Osaka Castle’s tenshu.

However, unlike Osaka and Nijo, both dating from the late 16th or early 17th centuries, Himeji dates back much further to when a fort was constructed on the site in 1333 by a samurai warrior. The samurai’s son built a castle a few years later. 

After successive remodelings in the 14th to 16th centuries, Toyotomi Hideyoshi remodeled the castle once again in 1581, building the main tower. After his death, the castle became Tokugawa property and was given in 1600 by Tokugawa Ieyasu to his son-in-law. For the next 271 years, ownership of the castle shifted from one warlord to another until the castle was finally abandoned in 1871. It was later purchased by a Himeji resident for about $2,000.

The tenshu finally reopened in 2015 after a lengthy restoration. It and the surrounding buildings form, as one critic put it, one of the “finest surviving examples of early-17th-century Japanese castle architecture.”

The inside of the tenshu is bare, unlike at Osaka Castle — all the better to admire the superb woodwork throughout plus the variety of defensive features, such as the loopholes in the shapes of circles, triangles and rectangles, used as openings for arrows and guns, and the concealed stone drops for raining rocks down on invaders. 

Himeji Castle is a UNESCO World Heritage Site.

Next door to Himeji Castle is Kokoen Garden, which shouldn’t be missed. There are different types of gardens to stroll through within Kokoen Garden, and there’s a good restaurant on the grounds, with views of the gardens and waterfalls.

Himeji Castle (www.himejicastle.jp) is open daily from 9 to 5 from May to August and 9 to 4 September to April; it’s closed on Dec. 29 and 30. Admission to the castle costs ¥1,000 (about $9) or to the castle and garden, ¥1,040.

Meant to guard against fire, these 5-foot-tall shachihoko (roof ornaments) each have the head of a dragon and the body of a fish — Osaka Castle Museum.

If you go…

In Osaka, my husband, Paul, and I “recuperated” at the New Otani Hotel (www.newotani.co.jp/en/osaka) for four nights after our 26-hour door-to-door journey from New York. Our suite with separate living room and bedroom overlooked Osaka Castle, beautifully lit at night. The New Otani has so many great restaurants that we never left the hotel to dine elsewhere. Our favorite was Keyaki, a teppanyaki restaurant offering Kobe steaks.

On almost every one of our trips to Kyoto, we’ve stayed at the Hyatt Regency Hotel (www.kyoto.regency.hyatt.com), which offers spacious rooms, many of which overlook lovely interior gardens. 

There is a great selection of restaurants in the hotel. Our favorite is The Grill. Paul and I enjoyed one of the best Thanksgiving Day dinners we’ve ever had in The Grill. We requested it way in advance of our trip, and the chef delivered superbly.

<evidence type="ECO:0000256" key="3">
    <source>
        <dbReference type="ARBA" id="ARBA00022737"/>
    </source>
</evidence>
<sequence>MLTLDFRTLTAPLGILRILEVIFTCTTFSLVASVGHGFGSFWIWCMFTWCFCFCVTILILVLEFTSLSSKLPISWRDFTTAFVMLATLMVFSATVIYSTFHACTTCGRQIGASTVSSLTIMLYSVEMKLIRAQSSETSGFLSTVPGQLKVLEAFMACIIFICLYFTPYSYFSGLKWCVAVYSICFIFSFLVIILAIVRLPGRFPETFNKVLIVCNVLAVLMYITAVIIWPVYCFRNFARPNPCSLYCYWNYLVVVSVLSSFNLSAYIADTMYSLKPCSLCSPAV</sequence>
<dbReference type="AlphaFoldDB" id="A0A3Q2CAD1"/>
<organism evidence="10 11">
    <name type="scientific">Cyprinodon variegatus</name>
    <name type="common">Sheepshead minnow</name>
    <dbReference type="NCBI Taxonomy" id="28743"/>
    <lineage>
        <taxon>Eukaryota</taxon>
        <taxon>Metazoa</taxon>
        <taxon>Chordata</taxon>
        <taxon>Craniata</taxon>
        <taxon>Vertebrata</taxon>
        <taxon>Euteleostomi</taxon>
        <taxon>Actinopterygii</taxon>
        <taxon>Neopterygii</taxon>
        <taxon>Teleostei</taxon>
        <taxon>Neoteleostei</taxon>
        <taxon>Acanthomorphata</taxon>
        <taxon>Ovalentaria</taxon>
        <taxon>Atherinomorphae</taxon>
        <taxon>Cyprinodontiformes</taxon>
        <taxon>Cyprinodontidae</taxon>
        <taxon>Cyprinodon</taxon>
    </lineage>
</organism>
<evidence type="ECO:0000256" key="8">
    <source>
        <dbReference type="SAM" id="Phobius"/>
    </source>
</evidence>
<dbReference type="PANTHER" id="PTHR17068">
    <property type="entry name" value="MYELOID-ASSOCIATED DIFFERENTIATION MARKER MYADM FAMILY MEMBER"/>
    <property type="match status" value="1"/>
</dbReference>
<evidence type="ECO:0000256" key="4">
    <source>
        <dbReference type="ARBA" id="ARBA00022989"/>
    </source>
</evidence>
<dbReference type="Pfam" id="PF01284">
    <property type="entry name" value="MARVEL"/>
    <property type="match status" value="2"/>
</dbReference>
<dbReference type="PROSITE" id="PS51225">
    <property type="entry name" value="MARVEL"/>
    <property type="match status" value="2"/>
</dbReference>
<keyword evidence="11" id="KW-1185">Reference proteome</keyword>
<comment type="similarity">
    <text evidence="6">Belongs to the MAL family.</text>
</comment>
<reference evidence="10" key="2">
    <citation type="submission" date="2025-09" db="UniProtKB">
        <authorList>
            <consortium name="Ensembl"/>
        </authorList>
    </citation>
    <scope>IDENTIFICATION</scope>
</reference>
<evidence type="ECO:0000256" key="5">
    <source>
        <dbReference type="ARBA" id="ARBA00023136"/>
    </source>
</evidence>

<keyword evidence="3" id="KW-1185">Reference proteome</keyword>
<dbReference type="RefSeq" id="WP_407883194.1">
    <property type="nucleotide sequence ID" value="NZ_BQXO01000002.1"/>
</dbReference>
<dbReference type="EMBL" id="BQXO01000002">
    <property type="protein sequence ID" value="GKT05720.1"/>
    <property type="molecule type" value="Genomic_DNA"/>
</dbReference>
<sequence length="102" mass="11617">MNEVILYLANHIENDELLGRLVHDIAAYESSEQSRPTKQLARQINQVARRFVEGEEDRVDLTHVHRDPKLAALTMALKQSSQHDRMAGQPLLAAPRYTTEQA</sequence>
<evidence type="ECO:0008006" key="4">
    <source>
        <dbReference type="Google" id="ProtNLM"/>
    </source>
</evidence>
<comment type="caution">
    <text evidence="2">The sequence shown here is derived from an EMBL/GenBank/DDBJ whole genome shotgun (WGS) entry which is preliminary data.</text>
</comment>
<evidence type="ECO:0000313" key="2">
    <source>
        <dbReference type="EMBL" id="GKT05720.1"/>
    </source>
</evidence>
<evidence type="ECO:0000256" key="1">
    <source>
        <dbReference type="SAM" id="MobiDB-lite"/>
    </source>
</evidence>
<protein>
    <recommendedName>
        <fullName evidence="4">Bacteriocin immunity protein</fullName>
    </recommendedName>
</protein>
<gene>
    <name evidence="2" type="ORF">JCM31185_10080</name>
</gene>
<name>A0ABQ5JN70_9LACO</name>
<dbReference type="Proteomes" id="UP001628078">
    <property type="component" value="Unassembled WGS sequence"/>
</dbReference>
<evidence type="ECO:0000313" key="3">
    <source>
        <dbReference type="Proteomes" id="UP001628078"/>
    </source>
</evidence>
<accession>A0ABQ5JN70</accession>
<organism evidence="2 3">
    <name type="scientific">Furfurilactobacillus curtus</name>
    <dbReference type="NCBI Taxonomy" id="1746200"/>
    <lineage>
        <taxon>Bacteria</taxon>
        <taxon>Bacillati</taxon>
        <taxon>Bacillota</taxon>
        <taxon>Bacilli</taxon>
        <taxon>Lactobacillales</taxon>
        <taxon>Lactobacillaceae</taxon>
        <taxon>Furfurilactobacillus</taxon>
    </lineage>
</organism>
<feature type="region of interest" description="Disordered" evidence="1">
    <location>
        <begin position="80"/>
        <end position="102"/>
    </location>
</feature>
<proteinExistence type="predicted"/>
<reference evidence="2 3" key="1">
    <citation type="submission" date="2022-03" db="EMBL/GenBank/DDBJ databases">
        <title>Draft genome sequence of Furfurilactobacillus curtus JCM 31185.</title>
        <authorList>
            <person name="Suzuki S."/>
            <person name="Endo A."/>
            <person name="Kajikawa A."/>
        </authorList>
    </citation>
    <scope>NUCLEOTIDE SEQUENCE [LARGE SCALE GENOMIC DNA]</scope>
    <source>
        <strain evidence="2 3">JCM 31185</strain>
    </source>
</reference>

We did not stay in Himeji. We traveled by shinkansen (bullet train) from Kyoto, a journey of only 45 minutes. 

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One of the gateways to Nijo Castle in Kyoto. Photos by Julie Skurdenis

The three castles I visited on my trip to Japan in October-November 2015 — Osaka, Nijo and Himeji — have much in common. Each is a spacious complex in the middle of a large city. Each is surrounded by a moat and by expansive gardens. Each displays monumental gateways, picturesque wall turrets and impressive stonework. Two of the three castles still each have their tenshu, a central tower or keep.

These castle complexes are so grand that they could be mistaken for imperial residences, but they are not. Each was built by a powerful military leader, either a shogun or a kampaku, who was, in some ways, more powerful than the emperor. The castles these leaders built stood as concrete embodiments of their prestige and power.

Osaka Castle

Osaka Castle is located in the middle of one of Japan’s largest cities. Occupying the site of a temple destroyed by a previous samurai warlord, the castle was begun by Toyotomi Hideyoshi in 1583. The castle he constructed was meant to stand at the center of a Japan unified under his rule.

Toyotomi never held the title of shogun. Already a daimyo, or feudal baron, he gave himself the title of kampaku, or imperial counselor. In reality, he was the de facto ruler of Japan, although he was theoretically appointed by the emperor.

That power was, however, short-lived. Toyotomi died in 1598. Soon after, Tokugawa Ieyasu declared himself shogun and attacked Osaka Castle, which finally fell in 1615 after a long siege. 

The main tower was rebuilt by Tokugawa’s heir. Destroyed again in 1665 — this time by lightning — the tower was rebuilt once again in 1931, 266 years after its second destruction. It is this tower, a prominent landmark of the city, which visitors see today.

The castle complex is huge. Surrounding the main tower are moats and gardens, and within these are gateways, turrets, storehouses and magazines, all parts of the fortifications.

The stone walls are especially impressive, including some enormous stones that have acquired names of their own, such as the 130-ton Tako-ishi (Octopus Stone) just past the Sakura Gate, one of the monumental gateways. Nearby are the 52-ton Dragon Stone and the 40-ton Tiger Stone.

The main tower is now an excellent museum, with each of its floors dedicated to the castle’s history and its occupants. A cleverly designed display presents 19 scenes from the life of the castle’s founder, Toyotomi Hideyoshi. 

There are also models of the castle; a tanka, a 31-syllable poem composed by Toyotomi, and large folding screens graphically depicting pivotal battles fought at Osaka Castle in 1614 just before its fall.

Osaka Castle (www.osakacastle.net) is open daily, 9 to 4:30. Admission costs ¥600 (near $5.50).

Nijo Castle

Nijo Castle is located in Kyoto, which was Japan’s capital for over a thousand years, from 794 to 1868. This was where the imperial court was located and also where the shogun Tokugawa Ieyasu chose to build a castle to keep an eye on the emperor. It is no surprise that Nijo Castle and the imperial palace are located only 1.3 miles from each other.